In this study, 11.2% cases presented with mucositis and 51.2% with xerostomia. These conditions may also affect mouth opening capacity and therefore more detailed investigation, taking into consideration the contribution of these conditions, is necessary before we can have accurate figures of the prevalence of limitation in mouth opening following RT.

According to Jereczek-Fossa [4] radiological evaluation of the mandible is not routinely performed after irradiation for head and neck cancer and the majority of authors report only the ORN rate. So, the incidence of bone injury is probably underestimated in literature. Long-term evaluations of bone alteration in irradiated patients could provide more precise information on postradiotherapy changes.

Histomorphometric analyses of the proximal tibias of rat shows that increasing doses of radiation may influence bone thickness at the implant-bone contact. [11] In dental applications, lower radiation doses (<50 Gy) were significantly associated with improved implant survival compared with higher doses (>50 Gy). Since all patients in this study had received doses in the range of 50-60 Gy, we could not examine the effect of variations in RT doses. However, fibrotic changes in masticatory muscles may occur in irradiation dose range of 50-60 Gy.


   Conclusion Top


Reduction of width of mandibular cortex and dimensions of the inferior alveolar canal could be considered to be among the postirradiation effects on mandibular bone of head and neck RT. These changes may be a predictor of the risk of future ORN in irradiated subjects. Long-term follow-up is recommended to evaluate the clinical consequences of these radiologic changes.

 
   References Top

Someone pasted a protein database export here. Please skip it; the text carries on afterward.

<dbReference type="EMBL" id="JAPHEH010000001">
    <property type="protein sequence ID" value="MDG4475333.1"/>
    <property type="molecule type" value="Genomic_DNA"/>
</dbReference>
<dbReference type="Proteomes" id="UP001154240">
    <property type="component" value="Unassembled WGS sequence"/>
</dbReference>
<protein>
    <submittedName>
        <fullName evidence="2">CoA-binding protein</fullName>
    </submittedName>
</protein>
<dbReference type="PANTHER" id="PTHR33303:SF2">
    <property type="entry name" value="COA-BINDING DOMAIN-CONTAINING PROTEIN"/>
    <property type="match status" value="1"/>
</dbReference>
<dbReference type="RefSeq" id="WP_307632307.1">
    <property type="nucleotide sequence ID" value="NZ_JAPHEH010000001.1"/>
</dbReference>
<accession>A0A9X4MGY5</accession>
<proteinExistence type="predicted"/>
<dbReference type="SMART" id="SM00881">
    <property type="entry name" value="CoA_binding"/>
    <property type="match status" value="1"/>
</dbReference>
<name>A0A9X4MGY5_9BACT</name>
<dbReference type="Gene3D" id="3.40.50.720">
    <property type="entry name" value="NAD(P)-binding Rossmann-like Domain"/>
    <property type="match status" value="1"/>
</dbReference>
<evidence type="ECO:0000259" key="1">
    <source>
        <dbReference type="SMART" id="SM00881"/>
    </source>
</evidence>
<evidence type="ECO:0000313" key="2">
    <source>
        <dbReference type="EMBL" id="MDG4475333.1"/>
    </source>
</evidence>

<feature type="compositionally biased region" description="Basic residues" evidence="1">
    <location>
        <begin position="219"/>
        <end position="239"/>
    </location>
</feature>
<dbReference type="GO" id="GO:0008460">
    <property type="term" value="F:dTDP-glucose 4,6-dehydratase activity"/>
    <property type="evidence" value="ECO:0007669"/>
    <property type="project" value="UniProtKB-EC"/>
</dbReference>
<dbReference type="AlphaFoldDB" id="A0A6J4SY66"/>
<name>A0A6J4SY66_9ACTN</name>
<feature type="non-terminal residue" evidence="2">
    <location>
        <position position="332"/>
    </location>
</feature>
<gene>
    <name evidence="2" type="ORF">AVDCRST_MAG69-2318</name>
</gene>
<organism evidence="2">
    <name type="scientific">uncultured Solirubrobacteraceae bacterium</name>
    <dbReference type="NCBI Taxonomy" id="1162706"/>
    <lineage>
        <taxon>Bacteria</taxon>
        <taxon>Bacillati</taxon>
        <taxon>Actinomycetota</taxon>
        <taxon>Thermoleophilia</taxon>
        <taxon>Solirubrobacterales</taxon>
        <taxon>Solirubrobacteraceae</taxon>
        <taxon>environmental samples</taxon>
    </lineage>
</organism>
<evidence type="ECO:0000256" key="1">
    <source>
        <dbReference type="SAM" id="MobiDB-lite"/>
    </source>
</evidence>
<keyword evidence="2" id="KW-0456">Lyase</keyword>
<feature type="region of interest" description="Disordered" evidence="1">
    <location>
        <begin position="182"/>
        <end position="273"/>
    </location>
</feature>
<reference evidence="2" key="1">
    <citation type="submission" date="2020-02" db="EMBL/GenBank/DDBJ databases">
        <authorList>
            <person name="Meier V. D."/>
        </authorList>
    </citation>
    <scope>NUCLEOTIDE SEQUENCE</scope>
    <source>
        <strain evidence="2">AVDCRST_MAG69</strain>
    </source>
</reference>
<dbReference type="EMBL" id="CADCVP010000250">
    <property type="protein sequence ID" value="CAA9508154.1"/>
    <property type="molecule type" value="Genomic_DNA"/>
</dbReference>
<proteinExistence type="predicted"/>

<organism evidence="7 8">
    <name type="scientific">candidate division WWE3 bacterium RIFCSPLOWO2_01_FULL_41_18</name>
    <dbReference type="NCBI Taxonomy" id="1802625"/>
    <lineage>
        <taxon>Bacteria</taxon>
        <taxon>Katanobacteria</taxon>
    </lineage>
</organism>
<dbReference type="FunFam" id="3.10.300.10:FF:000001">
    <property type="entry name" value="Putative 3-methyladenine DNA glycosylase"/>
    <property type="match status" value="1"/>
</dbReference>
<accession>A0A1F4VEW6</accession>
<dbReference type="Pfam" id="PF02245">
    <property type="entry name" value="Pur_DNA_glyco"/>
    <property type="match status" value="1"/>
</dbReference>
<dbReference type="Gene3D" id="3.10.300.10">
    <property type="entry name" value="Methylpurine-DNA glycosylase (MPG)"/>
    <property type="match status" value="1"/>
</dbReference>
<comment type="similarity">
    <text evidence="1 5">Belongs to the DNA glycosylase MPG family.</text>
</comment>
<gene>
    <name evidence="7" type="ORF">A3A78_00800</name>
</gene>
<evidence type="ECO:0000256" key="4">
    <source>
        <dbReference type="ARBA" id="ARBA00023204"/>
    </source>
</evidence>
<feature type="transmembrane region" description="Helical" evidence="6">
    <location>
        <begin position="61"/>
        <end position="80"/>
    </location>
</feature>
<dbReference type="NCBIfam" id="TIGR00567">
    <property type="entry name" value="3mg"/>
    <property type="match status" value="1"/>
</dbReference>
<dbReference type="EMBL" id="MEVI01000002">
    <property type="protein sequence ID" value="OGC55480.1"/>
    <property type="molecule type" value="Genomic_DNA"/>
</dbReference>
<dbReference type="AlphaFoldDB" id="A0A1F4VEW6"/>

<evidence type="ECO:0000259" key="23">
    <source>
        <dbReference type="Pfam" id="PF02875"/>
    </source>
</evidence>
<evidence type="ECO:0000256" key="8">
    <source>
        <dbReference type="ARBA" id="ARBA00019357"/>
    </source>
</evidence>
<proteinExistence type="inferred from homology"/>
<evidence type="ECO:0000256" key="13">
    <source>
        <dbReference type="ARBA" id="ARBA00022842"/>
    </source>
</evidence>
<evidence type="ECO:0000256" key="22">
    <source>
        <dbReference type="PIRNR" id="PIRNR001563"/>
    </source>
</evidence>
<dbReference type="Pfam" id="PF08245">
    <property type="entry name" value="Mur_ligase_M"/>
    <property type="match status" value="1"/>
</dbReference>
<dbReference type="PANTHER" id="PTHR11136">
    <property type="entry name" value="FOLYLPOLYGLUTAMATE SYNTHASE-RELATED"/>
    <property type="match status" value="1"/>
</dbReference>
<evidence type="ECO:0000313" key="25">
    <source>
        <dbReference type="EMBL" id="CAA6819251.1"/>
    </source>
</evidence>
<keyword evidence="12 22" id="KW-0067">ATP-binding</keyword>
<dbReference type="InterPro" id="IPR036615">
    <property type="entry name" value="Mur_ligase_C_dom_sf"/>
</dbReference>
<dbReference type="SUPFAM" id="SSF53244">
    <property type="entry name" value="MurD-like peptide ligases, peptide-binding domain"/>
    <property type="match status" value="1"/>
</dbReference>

1.Grandi G, Silva ML, Streit C, Wagner JC. A mobilization regimen to prevent mandibular hypomobility in irradiated patients: An analysis and comparison of two techniques. Med Oral Patol Oral Cir Bucal 2007;12:E105-9.  Back to cited text no. 1
    
2.Gal TJ, Yueh B, Futran ND. Influence of Prior Hyperbaric Oxygen Therapy in Complications Following Microvascular Reconstruction for Advanced Osteoradionecrosis. Arch Otolaryngol Head Neck Surg 2003;129:72-6.  Back to cited text no. 2
    
3.Lyons A, Ghazali N. Osteoradionecrosis of the jaws: Current understanding of its pathophysiology and treatment. Br J Oral Maxillofac Surg 2008;46:653-60.  Back to cited text no. 3
    
4.Jereczek-Fossa BA, Orecchia R. Radiotherapy-induced mandibular bone complications. Cancer Treat Rev 2002;28:65-74.  Back to cited text no. 4
    
5.Dijkstra PU, Kalk WW, Roodemburg JL. Trismus in head and neck oncology: A systematic review. Oral Oncol 2004;40:879-89.  Back to cited text no. 5
    
6.Wahl MJ. Osteoradionecrosis prevention myths. Int J Radiat Oncol Biol Phys 2006;64:661-9.  Back to cited text no. 6
    
7.Reuther T, Schuster T, Mende U, Kubler A. Osteoradionecrosis of the jaws as a side effect of radiotherapy of head and neck tumour patients- A report of a thirty year retrospective review. Int J Oral Maxillofac Surg 2003;32:289-95.  Back to cited text no. 7
    
8.Engelmeier RL, King GE. Complications of head and neck radiation therapy and their management. J Prosthet Dent 1983;49:514-22.  Back to cited text no. 8
    
9.Whitmyer CC, Waskowski JC, Iffland HA. Radiotherapy and Oral Sequelae: Preventive and Management Protocols. J Dent Hygiene 1997;7:23-9.  Back to cited text no. 9
    
10.Chong J, Hinckley LK, Ginsberg LE. Masticator Space Abnormalities Associated with Mandibular Osteoradionecrosis: MR and CT Findings in Five Patients. AJNR Am J Neuroradiol 2000;21:175-8.  Back to cited text no. 10
    
11.Ihde S, Kopp S, Gundlach K, Konstantinovic VS. Effects of radiation therapy on craniofacial and dental implants: A review of the literature. Oral Surg Oral Med Oral Pathol Oral Radiol Endod 2009;107:56-65.  Back to cited text no. 11
    

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Correspondence Address:
Pegah Bronoosh
Department of Oral Radiology, Shiraz University of Medical Sciences, Shiraz
Iran
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Source of Support: None, Conflict of Interest: None


DOI: 10.4103/0970-9290.111258

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    Figures

  [Figure 1], [Figure 2]
 
 
    Tables

  [Table 1], [Table 2], [Table 3], [Table 4]